Digital Ischemia

14/08/2018

Wratislaw part 3 of 10

A drily hyperbolic, humorous short story – a pianist with a passion for Janáček’s music finds the composer’s unrequited infatuation is part of the bargain

Wratislaw series begins at part 1

Kamila had said she preferred the Czech version of the Polish Wrocław, although the sound was similar. She knew his real name of course, but wanted a conversation without the public celebrity, without the performance accolades. Wratislaw just wanted the conversation. What had she said?
“It just doesn’t work for me.”
“Doesn’t work for me either, obviously.”
“You are not happy in your illustrious career?”
“No, I mean yes, but the name doesn’t get me the attention of interesting, intelligent—”
She grimaced at the developing patronisation. He stopped. They started again. Obviously, somewhere thereafter, they stopped again. He winces at the recollection.

Advancing through the gloaming, Wratislaw senses dampness in the air then hears a faint, welcome trickling. However, inevitably, something is awry.

Where the river bank blurs beneath a willow’s fine fringe of branches, a suitably willowy figure lies, one leg stretched toward the rippling water. He peers to see if there are bare toes, or dipped toes. That seems more important than identifying the owner. In truth he has already decided that point, even if reality will prove him wrong. In the absence of movement, he begins stealthily closing the gap.

Wratislaw is interrupted by a twig or seed hitting the top of his head and pattering on the ground beside him. And another. Some squirrel at trough, perhaps. He doesn’t doubt that squirrels are nocturnal. He resumes stalking the prone figure.
“Have you thought this through?” That voice scythes through his viscera. It didn’t come from the bank; it was much closer.

He freezes for two seconds; for another two his eyes dart back and forth fruitlessly in the fading light; then he plunges into a convenient rhododendron bush.

Wratislaw crouches among the resentful jaggy branches, palpitating, sweating even. His mind races through his irrational and probably pointless behaviour. If she has seen him, then, obviously, she was the ‘squirrel’. Why hide in a bush, where she can no doubt still see him? In order to see her. And who then is the figure on the bank?

Always Kamila questioned. It was her way of creating conversation. “Why are you here?”
“Here in…Wrocław [vrotswahf]—did I get that right? I was saying ‘roe-claw’ until my manager updated my crib sheet—Good. So, here in this city or right here on this…rampart?”

After the event she tracked him to a flat roof outside the second storey dance hall. The french windows along the corridor were open for ventilation. She seemed relieved, as if she’d been searching for him and had feared she’d missed him. He’d been waiting and hoping, to talk some more, and some more, and some other. He was gratified.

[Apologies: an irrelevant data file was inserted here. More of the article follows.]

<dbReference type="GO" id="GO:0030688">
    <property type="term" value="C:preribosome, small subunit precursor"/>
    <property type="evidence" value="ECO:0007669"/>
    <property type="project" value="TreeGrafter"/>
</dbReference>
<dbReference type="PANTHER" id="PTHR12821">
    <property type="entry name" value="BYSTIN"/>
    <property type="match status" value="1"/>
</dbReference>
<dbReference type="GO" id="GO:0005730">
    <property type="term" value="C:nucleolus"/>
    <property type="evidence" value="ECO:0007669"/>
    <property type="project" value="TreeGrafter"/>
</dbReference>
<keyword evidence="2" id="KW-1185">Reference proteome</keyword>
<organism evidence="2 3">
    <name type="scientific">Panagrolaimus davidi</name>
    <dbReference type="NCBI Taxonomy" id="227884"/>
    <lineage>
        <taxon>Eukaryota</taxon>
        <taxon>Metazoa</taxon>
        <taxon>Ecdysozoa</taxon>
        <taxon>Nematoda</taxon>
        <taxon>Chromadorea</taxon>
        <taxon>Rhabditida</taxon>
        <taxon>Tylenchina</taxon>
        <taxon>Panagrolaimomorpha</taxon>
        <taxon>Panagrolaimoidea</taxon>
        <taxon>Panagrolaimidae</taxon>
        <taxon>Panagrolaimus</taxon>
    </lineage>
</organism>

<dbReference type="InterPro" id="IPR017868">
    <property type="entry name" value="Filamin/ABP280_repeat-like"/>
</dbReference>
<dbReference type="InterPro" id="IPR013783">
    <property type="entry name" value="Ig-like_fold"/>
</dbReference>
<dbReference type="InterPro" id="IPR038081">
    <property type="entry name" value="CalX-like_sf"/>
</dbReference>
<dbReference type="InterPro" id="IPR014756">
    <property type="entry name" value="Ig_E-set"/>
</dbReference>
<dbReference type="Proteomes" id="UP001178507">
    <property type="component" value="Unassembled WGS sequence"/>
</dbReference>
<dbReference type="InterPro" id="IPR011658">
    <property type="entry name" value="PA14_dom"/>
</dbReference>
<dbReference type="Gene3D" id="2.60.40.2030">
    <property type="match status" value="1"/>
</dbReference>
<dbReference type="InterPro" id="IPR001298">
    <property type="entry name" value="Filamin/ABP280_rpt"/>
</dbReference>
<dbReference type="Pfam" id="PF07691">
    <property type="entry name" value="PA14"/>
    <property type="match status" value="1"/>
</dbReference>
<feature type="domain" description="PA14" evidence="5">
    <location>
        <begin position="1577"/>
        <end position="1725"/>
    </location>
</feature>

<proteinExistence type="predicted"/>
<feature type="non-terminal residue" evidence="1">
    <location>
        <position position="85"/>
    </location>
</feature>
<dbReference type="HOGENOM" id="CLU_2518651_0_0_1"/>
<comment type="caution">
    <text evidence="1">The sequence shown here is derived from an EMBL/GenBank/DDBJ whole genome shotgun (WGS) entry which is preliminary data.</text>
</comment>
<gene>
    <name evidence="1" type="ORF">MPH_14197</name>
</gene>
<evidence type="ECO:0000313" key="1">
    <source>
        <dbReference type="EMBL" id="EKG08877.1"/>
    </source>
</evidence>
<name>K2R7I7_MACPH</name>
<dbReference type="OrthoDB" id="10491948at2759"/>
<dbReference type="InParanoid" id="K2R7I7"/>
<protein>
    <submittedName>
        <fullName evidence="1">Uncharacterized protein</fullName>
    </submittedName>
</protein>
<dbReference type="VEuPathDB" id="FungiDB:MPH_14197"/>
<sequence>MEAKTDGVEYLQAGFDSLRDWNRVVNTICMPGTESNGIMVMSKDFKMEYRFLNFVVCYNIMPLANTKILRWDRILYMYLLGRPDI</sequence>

Onward with her interrogation. “Or here in this country, at this building, this event. Or anything between or beyond. The point is to see how you interpret the question.”
“That really over-complicates things.”
“You only have to pick one, otherwise I think you evade the question.”
As he had earlier, Wratislaw found himself comfortable being truthful. “I am fixated on modern Czech classics.”
“Can you have a modern classic?”
“I think the question there was ‘then why are you in Poland’. Because Czech classics since Beethoven are like eating apple crumble for twenty years then tasting lemon sorbet. And now I need some…cheese.” The metaphor expired horribly on him.
“This is how you prepare: with a dessert menu?”
“I want to get right in his head—Janačék—like method acting, but playing. I want to feel ten years of unrequited passion.”
“And more than one thousand unanswered letters?”
“Yes! The wrist-ache!”

Here she frowned sideways at him. Surely she didn’t register smut; English not her first language etc. She ploughed on with the serious.
“Do you think composers must be unappreciated in their lifetimes for them to produce such timelessly brilliant work?”
“Keeps them keen.”
“Do we value composers’ legacies—our selfish enjoyment—more than their personal contentment and gratification?”
“Oh, don’t make it into a moral philosophy question!”
“How can it be a moral issue? They’re dead.”
“Except the living ones.”

So it went on: Wratislaw trying to charm through Kamila’s so very serious pursuit of wisdom, to cover the fact that he was utterly fascinated yet out of his depth. Which is exactly where he is again. Loving every moment. Despite his professional mental focus melting like the sorbet. He recalls the subsequent Chopin festival being another of his unremarkable performances. His Raindrop Prelude was a miserable drizzle. He can plot the correlation between his virtuosity dissolving and her presence in space and time.

…continues at part 4

1 Comment »

  1. […] …continues at part 3 […]

    Pingback by Wratislaw part 2 of 10 | Digital Ischemia — 14/08/2018 @ 18:34


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